Kajica Milanov, “Titovština u Jugoslaviji” [“Tito’s Ideology in Yugoslavia”], Society for Economic History, Institute of European Studies, Belgrade 2021.
Kajica Milanov (1905, Jozefovo near Nova Kanjiža – 1986, Melbourne) was a Serbian philosopher. After completing his undergraduate studies in Vienna and Belgrade, he received his doctorate from the Friedrich Wilhelm University in Berlin in 1932. During his studies, he listened to lectures by Branislav Petronijević, Nikola Popović, Nikolai Hartmann, Arthur Liebert, Wolfgang Keller and other prominent intellectuals. After the retirement of Prof. Nikola Popović, whose assistant he was, in 1940 he became an assistant professor at the Department of Logic and Theory of Cognition.
As a reserve infantry lieutenant, he participated in the defense of the Kingdom of Yugoslavia in the April War of 1941. He spent the war in German captivity. After the war, as a royal officer and anti-communist, he could not return to the professorship. Together with his future wife, he emigrated to Hungary in 1947 via Hungary. After two years in a refugee camp, he moved to Australia, where in 1954 he became a teacher in the Department of Philosophy at Hobart University.
From the foreword of Slobodan Jovanović:
The writer of this book, Dr. Kajica Milanov, was especially qualified to express his opinion on the communist government in Yugoslavia. He has lived under that government for some time, and is able to talk about it based on personal experience. Academically educated and a philosopher by profession, he is able to critically examine the Marxist theory itself, which serves as a “Credo” for all communists. Mr. Milanov is a staunch opponent of communism. He is the opponent of every tyranny, especially one that does not even allow the freedom of scientific thought. While in Yugoslavia, he was required, as a teacher at the University of Belgrade, to teach philosophical subjects in the Marxist spirit. He preferred to migrate to the foreign lands than to speak from the chair contrary to his scholarly belief.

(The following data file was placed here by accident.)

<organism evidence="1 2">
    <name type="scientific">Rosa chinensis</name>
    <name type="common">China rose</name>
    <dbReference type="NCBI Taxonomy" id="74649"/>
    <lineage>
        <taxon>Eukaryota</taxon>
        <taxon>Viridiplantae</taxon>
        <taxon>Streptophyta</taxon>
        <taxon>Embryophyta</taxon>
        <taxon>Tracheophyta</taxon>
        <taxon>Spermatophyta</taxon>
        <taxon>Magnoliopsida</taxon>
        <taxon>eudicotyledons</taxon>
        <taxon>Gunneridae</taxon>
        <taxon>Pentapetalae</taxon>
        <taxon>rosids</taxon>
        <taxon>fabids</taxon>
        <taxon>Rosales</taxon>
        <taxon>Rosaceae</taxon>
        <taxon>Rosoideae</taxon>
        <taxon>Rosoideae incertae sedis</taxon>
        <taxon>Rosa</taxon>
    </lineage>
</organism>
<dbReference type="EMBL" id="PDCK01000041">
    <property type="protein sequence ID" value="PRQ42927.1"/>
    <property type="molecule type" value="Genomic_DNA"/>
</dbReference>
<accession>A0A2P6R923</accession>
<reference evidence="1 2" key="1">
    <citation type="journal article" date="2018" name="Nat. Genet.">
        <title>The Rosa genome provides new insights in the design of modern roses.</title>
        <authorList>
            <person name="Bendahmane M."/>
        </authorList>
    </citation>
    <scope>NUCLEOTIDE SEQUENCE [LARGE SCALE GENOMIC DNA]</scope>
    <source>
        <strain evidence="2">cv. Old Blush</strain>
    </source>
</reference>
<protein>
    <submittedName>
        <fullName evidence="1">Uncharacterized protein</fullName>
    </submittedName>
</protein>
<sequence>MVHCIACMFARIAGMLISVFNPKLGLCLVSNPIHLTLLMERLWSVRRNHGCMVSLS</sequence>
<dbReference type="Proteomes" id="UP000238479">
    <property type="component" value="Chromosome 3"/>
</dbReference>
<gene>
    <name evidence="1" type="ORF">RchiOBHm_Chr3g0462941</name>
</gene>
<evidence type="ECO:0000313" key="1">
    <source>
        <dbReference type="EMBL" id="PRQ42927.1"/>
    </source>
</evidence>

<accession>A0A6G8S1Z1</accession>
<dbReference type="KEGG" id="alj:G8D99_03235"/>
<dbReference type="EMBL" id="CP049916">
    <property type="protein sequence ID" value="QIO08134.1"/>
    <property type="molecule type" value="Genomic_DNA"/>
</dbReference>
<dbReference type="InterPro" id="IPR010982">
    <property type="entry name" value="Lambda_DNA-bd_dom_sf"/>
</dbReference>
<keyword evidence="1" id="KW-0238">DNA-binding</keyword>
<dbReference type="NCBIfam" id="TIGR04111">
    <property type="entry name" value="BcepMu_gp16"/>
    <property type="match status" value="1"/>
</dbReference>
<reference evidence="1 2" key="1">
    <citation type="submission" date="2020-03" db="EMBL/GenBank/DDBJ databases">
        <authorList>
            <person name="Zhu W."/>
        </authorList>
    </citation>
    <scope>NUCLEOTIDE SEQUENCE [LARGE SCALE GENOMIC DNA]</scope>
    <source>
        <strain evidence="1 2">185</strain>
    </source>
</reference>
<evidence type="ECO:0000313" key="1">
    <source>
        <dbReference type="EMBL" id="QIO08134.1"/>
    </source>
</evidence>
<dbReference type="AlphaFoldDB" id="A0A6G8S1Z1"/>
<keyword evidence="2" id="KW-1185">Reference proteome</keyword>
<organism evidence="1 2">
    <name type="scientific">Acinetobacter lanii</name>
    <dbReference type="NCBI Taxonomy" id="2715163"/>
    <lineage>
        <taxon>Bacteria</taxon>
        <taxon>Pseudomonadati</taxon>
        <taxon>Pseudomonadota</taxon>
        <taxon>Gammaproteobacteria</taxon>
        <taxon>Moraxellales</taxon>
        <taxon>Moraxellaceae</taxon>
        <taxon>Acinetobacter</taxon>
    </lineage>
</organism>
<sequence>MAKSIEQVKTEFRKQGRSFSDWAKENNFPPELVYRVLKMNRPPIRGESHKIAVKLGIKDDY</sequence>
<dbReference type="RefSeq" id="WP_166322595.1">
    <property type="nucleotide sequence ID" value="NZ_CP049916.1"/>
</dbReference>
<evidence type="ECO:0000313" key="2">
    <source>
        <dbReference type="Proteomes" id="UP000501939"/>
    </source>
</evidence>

The book Titovština u Jugoslaviji [Tito’s Ideology in Yugoslavia] was written in the middle of the 20th century. In it, one can recognize the methods of systematic subjugation of humanity in dictatorial regimes.
From the book:
The only instruments of power in which the communists firmly believe are force and propaganda, and the only methods by which their propaganda operates are intimidation by threats and deafening by repetition. All other educational means are either put into service or subordinated to these two methods. Education and science, religion and art have already been partially put into service or should soon be fully put into service. If the so-called the broad masses of the working people of the countryside and the city cannot be kept by force within the framework of party directives, they must be persuaded to submit by means of propaganda. It is partly systematic intimidation, partly stereotypical repetition of slogans, praise of the leadership and their actions, and praise of the measures taken to keep the party and its leadership in power.
Mussolini promised the Italian people the restoration of the ancient Roman Empire on the coastal lands of the Mediterranean Sea. Hitler promised the German people a thousand-year empire and supremacy in Europe. Stalin goes further and promises not only to the Russian people, but in a sense to all the peoples of the world, that he will achieve eternal bliss on earth in a future classless society, provided that they put all their life force at service of himself and of the small groups of international intellectuals and professional revolutionaries.
Tito goes the furthest. He claims that the Yugoslav peoples are already in a state of eternal bliss, because his state is supposedly beginning to die out, and the government is waning. All of them, therefore, take and seek the present real rights and seek real life force, and in return offer tempting images of a more or less distant future.
Not long ago, we saw what kind of crimes secret state forces can force their subjects into. One should never think that one hides one’s intentions because they are flawless and sets political goals for the distant future because they are useful for the community. The promises of future happiness and prosperity, made by all the dictators of all countries, times and ideologies to those who are deprived of their rights and advantages in the present, constitute ordinary political deceptions, calculated on the gullibility of the masses.